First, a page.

I obliged, but couldn't help imagining all those people tossing the cards into the recycle bin. I can't blame them -- I never know what to do with cards and other handouts hiding in my goodie bag.
Then I got thinking. Could I make a business card that people would actually want to hold onto? And showcase the fun of upcycling at the same time? Sure, I could.
The event attracts book lovers, so I needed to make something that book lovers love (besides books). Traditional business cards are rectangular and flat -- just like bookmarks! I'd make my own dual-use upcycled bookmark-business cards.
I ransacked my stash of play money (left over from journals made from game boards, like this one). I tried Monopoly money, but the pastel colors seem sad and tired. Also, the bills are too fat for my liking. Instead, I grabbed a stack of bright bills from a vintage game.
To make the bookmarks stiff, I created a base out of two pages from a book I'd already gutted to use as a tablet case (sorry, Nancy). I aligned the bills on the paper. To hold the bills in place, I used double-sided tape.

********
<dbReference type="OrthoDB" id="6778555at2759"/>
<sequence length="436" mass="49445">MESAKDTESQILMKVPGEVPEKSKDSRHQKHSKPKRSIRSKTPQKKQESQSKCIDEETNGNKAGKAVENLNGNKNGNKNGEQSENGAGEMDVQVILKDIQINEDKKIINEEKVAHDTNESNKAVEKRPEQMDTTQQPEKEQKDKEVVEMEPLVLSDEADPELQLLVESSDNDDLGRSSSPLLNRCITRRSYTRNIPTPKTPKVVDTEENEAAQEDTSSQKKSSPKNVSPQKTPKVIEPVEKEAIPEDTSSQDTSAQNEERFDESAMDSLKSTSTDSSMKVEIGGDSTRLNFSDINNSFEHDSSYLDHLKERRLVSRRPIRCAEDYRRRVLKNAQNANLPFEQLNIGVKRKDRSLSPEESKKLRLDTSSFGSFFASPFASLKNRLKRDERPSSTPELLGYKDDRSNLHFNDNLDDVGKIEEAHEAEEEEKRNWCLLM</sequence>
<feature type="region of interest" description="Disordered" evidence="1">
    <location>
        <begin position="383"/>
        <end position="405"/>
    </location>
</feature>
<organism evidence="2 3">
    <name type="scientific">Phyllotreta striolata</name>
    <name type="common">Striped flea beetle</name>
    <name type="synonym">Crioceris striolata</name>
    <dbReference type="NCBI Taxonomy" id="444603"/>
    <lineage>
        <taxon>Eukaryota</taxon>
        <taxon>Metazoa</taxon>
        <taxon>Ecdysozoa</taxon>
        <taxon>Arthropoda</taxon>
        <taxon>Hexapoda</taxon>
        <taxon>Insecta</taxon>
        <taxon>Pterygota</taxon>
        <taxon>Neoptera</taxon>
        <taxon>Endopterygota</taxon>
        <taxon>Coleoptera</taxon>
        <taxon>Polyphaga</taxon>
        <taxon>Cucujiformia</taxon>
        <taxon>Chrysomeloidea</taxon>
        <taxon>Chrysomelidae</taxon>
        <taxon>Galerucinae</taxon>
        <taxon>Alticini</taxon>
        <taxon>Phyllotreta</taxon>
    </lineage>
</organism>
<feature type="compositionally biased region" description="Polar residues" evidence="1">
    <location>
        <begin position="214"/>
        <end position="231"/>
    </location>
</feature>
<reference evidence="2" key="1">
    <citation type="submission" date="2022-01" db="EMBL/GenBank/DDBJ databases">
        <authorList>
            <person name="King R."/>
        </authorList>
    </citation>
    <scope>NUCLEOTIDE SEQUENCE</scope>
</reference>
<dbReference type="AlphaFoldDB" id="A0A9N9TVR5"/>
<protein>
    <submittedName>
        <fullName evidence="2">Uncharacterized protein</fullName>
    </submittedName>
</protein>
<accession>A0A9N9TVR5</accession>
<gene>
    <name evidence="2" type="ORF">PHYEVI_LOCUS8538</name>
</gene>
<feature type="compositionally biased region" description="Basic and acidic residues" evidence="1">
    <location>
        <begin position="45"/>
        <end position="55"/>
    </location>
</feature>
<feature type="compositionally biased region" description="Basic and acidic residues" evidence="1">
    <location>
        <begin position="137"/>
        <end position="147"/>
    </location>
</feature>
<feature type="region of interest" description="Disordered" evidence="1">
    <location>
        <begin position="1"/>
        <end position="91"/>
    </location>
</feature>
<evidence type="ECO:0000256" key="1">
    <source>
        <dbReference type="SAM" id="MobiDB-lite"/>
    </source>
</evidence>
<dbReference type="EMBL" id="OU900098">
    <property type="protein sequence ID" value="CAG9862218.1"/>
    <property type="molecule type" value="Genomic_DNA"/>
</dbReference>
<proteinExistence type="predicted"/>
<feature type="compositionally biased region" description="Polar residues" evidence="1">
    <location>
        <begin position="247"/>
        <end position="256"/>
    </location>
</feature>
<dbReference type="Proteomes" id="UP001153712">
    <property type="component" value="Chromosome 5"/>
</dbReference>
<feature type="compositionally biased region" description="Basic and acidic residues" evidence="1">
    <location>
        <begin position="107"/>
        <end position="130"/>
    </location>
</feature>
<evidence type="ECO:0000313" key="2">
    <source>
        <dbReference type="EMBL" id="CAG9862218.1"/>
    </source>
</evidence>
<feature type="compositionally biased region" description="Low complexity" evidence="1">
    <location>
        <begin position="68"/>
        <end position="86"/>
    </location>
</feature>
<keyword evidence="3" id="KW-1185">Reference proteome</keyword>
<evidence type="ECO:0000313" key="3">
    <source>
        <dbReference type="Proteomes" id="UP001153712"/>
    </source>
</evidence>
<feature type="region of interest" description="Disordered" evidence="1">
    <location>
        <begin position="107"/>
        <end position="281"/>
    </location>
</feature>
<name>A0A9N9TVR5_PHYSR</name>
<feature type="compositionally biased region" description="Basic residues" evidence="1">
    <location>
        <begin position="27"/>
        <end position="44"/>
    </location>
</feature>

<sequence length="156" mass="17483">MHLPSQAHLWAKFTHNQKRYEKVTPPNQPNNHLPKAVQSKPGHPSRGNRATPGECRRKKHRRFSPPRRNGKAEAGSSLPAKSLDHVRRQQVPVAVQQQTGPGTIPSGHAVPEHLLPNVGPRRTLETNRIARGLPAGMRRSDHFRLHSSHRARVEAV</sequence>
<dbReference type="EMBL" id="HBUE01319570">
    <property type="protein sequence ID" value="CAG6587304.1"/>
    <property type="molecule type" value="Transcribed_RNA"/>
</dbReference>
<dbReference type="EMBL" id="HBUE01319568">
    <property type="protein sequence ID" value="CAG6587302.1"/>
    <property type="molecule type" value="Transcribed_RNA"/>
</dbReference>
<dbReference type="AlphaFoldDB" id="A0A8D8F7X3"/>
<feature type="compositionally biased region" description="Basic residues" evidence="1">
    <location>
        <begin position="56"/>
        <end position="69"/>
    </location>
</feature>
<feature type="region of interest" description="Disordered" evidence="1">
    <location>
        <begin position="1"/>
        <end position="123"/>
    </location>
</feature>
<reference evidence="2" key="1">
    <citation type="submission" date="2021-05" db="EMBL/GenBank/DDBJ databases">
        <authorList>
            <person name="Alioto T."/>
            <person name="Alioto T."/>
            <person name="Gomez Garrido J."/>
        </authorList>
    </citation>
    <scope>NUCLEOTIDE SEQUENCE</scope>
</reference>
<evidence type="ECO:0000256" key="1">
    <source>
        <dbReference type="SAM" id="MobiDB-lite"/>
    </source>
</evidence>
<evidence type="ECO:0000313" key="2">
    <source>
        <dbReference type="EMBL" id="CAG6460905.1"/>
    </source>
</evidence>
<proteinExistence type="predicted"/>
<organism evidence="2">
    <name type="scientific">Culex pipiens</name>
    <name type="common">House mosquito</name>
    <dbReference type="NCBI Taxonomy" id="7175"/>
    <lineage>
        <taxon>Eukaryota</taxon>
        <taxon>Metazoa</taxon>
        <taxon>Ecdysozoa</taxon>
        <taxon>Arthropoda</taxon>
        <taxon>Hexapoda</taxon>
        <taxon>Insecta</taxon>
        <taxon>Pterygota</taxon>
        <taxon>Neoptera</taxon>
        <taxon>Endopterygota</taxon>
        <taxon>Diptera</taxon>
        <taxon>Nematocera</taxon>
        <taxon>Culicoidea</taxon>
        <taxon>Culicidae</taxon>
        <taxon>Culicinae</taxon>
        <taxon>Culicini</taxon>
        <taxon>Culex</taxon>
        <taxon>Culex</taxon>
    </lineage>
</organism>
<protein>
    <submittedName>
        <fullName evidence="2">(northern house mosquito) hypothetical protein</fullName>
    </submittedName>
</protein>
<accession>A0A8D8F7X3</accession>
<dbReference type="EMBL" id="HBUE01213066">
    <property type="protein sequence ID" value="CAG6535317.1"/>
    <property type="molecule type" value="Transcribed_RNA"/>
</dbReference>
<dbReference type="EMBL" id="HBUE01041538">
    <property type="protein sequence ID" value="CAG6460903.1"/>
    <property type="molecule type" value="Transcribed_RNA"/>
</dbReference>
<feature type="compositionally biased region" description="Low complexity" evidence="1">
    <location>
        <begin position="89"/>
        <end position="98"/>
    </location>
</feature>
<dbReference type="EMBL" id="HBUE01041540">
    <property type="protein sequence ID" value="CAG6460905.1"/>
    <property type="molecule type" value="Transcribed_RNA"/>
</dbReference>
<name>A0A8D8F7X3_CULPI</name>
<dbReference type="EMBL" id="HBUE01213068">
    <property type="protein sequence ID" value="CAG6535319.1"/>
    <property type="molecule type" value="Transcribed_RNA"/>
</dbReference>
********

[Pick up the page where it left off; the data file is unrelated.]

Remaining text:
I did the same on the back. But instead of putting all the bills right-side up, I exposed the back side of half of them, so I could stamp my logo and website on top. Then I sewed the edges of each bookmark. First I sewed a straight stitch along the short ends of each bill.
I cut apart the 3 rectangles and sewed around the outside edge, using an overstitch setting.
Next, I tried including one of my real business cards instead of the stamp. It's shorter than the play money, so the bookmarks themselves aren't as tall.
I like the way the long-nosed lady is pointing toward my logo. But the stitch hides my email address, so if I wanted to make more, I'd need to adjust the margins on my cards.
Here's what the bookmark looks inside a real book.
To give my bookmarks a final polish, I trimmed off the thread ends (nobody wants a hairy bookmark), and then packaged them up like a stack of real money.
I hope the readers attending Book'd at Burbank enjoy their gifts as much as I enjoyed making them.